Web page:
“Not only is abortion permitted, it is mandatory for doctors to perform. Not only must doctors perform it, it is the option we, the government, like best. If you choose abortion, things will work out just fine for you, and we don’t have to worry one bit about your child’s healthcare, her education, or the stubborn poverty which likely played a part in your situation in the first place. Oh, and here’s the money for your abortion.”

How in the world can anyone expect a choice in such circumstances to be free?!

I have yet to meet someone who truly is “pro-abortion.” No one wants abortions to happen. But if choice really is the issue at hand, then FOCA is woefully inadequate and—at best—a well-intentioned failure. The Act comes perilously close to establishing a state-preferred “solution” to unexpected pregnancies. Tellingly, the “solution” FOCA supports is the cheapest and shortest-term approach to the problem. The reasons for abortion are deep and the consequences are long lasting; the suggestions of FOCA are shallow and short-sighted. If we must use taxpayer money to improve freedom of choice, then we should be addressing the root causes for abortion-suggestive situations, and providing a system of support which truly does allow the human conscience to make free and informed choices.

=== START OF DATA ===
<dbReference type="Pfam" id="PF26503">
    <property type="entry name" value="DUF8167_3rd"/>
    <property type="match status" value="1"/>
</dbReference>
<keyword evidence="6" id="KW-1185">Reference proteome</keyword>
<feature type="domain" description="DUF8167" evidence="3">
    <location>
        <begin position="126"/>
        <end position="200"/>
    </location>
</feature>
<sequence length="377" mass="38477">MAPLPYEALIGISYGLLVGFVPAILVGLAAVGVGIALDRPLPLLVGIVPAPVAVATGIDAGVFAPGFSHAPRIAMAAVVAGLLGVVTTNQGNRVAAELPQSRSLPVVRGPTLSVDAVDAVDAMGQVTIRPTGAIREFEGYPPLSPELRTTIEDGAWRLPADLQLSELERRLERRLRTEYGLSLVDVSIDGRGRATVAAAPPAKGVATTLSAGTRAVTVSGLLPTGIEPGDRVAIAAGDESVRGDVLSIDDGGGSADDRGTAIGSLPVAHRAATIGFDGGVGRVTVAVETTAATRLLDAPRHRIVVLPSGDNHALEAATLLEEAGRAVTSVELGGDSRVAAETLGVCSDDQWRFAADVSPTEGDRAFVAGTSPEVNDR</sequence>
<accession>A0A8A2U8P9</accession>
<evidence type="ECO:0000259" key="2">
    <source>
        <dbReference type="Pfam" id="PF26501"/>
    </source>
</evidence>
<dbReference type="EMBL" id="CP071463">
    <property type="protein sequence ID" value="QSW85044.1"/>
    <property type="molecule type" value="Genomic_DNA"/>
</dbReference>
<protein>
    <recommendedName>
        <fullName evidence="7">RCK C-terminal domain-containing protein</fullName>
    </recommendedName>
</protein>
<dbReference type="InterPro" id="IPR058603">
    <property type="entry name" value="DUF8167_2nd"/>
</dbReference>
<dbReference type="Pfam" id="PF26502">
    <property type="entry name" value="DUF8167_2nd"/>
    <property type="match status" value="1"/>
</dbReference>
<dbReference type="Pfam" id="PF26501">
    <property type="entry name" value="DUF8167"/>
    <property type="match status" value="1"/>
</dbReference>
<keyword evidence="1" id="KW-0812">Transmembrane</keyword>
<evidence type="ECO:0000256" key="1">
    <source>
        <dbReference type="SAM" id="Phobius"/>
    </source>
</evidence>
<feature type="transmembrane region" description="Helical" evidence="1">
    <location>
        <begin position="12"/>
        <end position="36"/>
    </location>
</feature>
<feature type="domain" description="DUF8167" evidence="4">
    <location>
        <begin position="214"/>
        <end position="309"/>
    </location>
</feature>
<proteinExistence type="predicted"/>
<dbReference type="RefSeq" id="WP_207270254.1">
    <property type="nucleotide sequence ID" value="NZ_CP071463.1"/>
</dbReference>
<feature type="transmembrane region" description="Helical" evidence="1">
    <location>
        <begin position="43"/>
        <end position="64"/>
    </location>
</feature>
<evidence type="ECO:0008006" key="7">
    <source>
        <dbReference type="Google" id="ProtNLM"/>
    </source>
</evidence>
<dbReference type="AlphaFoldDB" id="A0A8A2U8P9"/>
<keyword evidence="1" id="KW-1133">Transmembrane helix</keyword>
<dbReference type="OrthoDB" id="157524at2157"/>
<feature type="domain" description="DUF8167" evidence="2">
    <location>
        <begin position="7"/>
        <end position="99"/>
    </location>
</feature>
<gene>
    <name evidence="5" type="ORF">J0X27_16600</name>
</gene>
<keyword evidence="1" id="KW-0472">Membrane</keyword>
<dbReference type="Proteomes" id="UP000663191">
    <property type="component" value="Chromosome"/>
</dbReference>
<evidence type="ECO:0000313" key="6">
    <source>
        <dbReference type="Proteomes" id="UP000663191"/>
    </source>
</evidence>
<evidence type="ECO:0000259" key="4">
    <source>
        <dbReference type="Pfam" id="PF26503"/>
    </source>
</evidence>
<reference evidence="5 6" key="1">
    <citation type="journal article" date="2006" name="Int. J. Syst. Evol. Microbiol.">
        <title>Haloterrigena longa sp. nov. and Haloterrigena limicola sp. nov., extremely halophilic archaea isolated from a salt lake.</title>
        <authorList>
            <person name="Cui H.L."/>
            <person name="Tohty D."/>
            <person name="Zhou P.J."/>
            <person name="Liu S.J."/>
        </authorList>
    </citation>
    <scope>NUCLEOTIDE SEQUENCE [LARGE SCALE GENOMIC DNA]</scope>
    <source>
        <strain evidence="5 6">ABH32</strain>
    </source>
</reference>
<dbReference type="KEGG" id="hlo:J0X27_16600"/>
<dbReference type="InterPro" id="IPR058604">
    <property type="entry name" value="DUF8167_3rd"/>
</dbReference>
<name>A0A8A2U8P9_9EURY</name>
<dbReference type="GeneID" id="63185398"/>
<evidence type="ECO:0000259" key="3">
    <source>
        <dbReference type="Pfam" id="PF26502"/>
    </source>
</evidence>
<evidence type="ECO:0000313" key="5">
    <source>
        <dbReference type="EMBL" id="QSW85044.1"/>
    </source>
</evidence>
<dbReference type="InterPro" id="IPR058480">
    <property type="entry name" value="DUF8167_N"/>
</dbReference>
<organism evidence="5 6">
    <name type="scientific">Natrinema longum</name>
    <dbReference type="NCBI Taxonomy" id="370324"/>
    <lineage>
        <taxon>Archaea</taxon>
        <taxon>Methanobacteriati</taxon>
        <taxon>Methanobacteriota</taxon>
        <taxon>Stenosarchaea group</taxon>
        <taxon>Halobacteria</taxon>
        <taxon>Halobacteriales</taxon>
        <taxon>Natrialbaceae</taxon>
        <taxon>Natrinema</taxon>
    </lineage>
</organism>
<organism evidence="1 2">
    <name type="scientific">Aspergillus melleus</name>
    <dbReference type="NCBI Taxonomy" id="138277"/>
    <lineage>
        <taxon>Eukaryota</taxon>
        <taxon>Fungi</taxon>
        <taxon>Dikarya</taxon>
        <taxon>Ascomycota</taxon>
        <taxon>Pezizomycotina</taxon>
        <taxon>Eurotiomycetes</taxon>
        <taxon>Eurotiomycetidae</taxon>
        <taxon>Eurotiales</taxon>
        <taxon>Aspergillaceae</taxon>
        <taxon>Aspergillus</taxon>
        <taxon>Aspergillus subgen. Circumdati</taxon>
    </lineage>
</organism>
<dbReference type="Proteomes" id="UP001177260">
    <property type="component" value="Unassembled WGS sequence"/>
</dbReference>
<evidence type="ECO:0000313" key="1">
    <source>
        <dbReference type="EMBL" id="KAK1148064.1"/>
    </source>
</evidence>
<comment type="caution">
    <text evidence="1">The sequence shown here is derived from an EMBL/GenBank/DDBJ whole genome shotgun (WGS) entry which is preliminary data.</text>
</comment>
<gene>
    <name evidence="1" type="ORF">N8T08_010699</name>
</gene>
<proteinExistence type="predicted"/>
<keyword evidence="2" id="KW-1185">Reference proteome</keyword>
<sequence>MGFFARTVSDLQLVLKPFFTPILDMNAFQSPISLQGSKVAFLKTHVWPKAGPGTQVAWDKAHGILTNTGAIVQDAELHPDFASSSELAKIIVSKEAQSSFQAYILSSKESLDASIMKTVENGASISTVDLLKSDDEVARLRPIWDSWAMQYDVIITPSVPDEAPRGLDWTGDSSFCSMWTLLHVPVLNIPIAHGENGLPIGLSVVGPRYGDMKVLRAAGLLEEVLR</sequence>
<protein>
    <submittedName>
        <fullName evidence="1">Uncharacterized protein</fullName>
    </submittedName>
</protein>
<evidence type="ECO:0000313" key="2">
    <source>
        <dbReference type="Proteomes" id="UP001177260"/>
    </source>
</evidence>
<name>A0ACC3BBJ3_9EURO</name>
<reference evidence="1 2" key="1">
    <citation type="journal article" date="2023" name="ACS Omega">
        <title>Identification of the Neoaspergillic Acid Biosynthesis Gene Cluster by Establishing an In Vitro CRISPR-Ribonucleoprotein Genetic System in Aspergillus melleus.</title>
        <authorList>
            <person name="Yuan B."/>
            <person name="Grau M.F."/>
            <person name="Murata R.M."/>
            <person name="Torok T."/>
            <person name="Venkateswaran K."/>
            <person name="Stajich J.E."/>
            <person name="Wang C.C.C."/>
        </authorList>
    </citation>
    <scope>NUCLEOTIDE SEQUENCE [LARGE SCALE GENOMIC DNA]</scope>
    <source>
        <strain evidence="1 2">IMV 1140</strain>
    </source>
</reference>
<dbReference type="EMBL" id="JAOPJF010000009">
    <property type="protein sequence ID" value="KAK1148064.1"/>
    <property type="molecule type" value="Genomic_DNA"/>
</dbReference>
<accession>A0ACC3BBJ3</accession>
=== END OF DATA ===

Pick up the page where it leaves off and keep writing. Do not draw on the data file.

Thanks Rena!

5 quick-takes Friday

As I’m actually at work, and coming up with quick-takes in between tasks – thus the five instead of 7. 

1. I am making a concerted effort to write – something- everyday. I really feel that God is calling me to write; to use my talent, meager as it is, for his glory. To this end, Eric has bought me a “writer’s chair”, which is a cushy tomato colored armchair which will be the main focus of my writing “nook”. I asked for a “nook” for my birthday next month, and loving as my new husband is, he is helping me create one. It’s my goal to write something everyday, even if I don’t post something everyday.